Thirty patients with unilateral distal radius fracture who underwent bicolumnar plate fixation with a minimally invasive dorsal approach between September 2008 and December 2010 were included in this retrospective study. In the end, 24 of 30 patients underwent clinical followup at 1 year or more were finally included in study [Table 1]. There were 8 men and 16 women, with an average age of 53 years (range 18-85 years). There were 6 dominant hands and 18 nondominant hands with fractures. Ten fractures were attributed to a simple ground fall and 14 fractures were due to either a fall from more than standing height or a traffic collision; two were work-related fractures.
Table 1: Patient demographics and fracture data

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This study was approved by our Institutional Review Board. The eligibility criteria were dorsally unstable fracture of the distal part of the radius [Figure 1]. Fracture patterns were categorized according to the Müller-AO comprehensive classification [12] and were confirmed by an independent orthopedic specialist. Fractures of AO Type A1 and B3 were intentionally excluded from our study since neither of these fracture patterns indicated dorsal plating fixation. According to the AO classification, 3 of the fractures were Type A, 5 were Type B, and 16 were Type C. The Type C fractures included 9 C1 fractures, 5 C2 fractures, and 2 C3 fractures. The operative procedure was performed within 1 week of injury. The average time interval between injury and surgery was 2 days (range 1-6 days). We used the Gartland and Werley scoring system [13] for assessment of functional outcome with modification based on Sarmiento et al.'s criteria of the minimum in range of motion (ROM) for normal function, which consisted of extension (45°), flexion (30°), radial deviation (15°), ulnar deviation (15°), pronation (50°), and supination (50°). [14] Standard preoperative and postoperative posteroanterior and lateral wrist radiographs were obtained for each patient. We recorded radiographic parameters from the electronic images (Centricity Enterprise Web 3.0; GE Medical Systems, Paris, France) such as the degree of volar angulation, radial inclination (RI) angle, and radial height (RH) [Figure 2]. Routine followup radiographs were taken in the clinic at 6 weeks, 3 months, and 1 year after surgery. Statistical analysis with a two-sample t-test was used to determine the significance of differences in radiographic parameters between postoperative radiographs and those of the 1-year followup. A significant difference was defined as a P < 0.05.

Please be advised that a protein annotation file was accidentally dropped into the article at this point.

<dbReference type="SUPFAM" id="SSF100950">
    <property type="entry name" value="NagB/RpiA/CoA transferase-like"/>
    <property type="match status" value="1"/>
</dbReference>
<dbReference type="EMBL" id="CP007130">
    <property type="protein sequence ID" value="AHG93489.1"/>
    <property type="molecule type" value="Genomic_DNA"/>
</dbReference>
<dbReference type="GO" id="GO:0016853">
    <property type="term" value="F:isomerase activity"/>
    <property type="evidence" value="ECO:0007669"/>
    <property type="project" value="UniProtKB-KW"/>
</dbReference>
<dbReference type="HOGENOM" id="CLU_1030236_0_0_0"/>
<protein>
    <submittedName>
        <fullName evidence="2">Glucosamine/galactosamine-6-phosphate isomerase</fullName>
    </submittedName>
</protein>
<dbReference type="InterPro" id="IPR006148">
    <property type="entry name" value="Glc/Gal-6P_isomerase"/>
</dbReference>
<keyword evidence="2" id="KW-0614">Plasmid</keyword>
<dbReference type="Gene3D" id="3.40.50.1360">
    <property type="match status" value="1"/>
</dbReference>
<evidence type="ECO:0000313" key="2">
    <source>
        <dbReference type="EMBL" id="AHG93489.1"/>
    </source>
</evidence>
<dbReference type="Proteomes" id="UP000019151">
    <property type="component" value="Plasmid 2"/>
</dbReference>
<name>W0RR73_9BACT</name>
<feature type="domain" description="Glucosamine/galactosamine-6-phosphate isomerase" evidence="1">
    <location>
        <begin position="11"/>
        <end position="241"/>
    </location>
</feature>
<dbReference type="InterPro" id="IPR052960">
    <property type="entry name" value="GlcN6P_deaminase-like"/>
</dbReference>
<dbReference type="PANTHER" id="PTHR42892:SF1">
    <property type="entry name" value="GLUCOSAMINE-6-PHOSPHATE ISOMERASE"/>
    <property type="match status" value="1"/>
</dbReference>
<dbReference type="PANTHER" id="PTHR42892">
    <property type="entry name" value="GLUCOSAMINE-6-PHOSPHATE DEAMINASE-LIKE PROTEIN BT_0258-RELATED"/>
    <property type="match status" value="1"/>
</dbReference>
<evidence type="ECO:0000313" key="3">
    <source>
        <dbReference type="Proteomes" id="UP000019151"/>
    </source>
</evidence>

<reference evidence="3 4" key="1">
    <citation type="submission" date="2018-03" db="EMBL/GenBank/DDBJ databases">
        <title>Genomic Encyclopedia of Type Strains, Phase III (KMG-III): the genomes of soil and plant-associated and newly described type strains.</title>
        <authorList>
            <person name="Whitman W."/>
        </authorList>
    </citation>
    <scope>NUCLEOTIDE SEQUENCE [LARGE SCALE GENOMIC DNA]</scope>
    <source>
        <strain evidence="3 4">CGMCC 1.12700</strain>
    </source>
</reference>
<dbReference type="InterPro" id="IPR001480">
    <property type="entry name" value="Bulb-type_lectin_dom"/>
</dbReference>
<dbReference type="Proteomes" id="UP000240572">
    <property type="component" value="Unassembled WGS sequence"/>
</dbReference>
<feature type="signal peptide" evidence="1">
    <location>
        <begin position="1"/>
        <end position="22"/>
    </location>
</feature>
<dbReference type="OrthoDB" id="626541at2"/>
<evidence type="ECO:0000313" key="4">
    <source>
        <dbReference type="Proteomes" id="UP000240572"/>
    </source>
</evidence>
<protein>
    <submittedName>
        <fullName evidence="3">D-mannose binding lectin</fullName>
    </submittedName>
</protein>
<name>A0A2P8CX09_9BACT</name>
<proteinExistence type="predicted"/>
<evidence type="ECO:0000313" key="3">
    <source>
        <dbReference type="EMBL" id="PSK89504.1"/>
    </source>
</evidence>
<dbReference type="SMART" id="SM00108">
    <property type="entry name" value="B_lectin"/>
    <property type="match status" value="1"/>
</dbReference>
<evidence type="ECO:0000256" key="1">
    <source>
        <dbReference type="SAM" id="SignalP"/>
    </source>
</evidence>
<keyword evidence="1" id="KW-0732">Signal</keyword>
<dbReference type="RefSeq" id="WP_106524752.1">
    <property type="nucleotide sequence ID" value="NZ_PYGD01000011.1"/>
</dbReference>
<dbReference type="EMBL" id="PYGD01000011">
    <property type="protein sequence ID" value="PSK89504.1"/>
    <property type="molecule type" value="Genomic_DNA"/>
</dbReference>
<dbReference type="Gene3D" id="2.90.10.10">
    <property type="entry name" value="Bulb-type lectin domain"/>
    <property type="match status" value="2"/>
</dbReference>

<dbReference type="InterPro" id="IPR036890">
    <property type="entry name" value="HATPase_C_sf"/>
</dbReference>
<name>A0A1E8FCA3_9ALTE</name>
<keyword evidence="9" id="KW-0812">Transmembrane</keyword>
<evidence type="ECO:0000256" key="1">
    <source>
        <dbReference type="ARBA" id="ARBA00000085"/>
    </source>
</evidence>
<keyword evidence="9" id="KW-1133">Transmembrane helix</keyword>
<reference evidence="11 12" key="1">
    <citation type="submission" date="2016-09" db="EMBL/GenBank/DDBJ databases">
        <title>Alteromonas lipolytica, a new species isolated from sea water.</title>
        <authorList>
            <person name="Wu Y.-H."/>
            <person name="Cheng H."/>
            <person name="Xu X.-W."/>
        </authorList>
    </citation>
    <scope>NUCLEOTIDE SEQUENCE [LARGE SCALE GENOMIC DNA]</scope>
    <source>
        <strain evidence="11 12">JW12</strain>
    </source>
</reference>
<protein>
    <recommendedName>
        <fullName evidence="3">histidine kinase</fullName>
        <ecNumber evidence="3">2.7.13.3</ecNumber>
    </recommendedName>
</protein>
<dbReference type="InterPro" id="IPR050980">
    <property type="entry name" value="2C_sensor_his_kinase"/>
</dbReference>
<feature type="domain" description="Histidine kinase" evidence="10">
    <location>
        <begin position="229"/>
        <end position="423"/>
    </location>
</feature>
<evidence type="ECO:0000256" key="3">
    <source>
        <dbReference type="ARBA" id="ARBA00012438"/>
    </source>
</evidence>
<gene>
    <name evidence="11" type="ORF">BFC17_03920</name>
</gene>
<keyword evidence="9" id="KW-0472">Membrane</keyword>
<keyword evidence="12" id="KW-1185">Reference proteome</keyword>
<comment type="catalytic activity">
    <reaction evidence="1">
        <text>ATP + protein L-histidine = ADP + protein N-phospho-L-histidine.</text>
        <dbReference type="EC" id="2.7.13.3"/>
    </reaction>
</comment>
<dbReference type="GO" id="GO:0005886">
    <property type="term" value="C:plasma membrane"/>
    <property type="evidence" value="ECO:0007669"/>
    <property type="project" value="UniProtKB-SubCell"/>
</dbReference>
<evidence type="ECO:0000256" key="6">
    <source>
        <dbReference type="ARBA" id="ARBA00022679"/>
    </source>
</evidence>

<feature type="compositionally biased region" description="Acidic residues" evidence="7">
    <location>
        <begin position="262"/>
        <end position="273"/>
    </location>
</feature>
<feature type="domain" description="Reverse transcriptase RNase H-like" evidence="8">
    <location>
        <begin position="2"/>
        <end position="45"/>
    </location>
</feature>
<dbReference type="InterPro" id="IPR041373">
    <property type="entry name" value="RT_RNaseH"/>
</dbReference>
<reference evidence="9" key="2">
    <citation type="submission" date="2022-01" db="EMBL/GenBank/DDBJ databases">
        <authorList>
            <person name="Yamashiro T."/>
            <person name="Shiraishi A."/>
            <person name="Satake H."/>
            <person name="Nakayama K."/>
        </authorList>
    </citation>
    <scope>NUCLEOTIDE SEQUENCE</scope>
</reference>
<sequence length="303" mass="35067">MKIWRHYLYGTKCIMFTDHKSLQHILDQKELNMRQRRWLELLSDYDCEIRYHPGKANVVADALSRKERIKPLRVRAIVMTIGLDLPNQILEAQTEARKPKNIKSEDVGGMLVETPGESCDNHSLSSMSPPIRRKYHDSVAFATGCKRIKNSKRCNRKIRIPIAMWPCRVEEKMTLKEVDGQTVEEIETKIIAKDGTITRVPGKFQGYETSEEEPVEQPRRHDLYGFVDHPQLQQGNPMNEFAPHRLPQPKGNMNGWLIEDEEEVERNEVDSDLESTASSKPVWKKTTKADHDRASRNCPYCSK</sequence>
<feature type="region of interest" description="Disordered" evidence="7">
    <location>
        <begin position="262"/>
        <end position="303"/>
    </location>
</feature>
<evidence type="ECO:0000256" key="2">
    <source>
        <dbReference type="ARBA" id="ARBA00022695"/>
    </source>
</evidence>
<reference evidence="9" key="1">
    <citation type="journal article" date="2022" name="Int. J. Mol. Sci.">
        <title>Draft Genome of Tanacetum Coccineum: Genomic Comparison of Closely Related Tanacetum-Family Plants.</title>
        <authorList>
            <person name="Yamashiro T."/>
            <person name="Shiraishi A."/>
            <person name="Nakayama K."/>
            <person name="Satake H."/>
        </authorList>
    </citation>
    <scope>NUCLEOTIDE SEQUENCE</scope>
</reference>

Figure 1: Radiographs of the wrist joint anteroposterior and lateral views of an 18-year-old male showing a dorsally displaced, AO Type C1 fracture of the distal radius with displaced fracture of the ulnar styloid

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Figure 2: Radiographic parameters were measured from the electronic images including radial inclination (RI) angle, radial height (RH) and volar tilt (VT) angle

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Operative procedure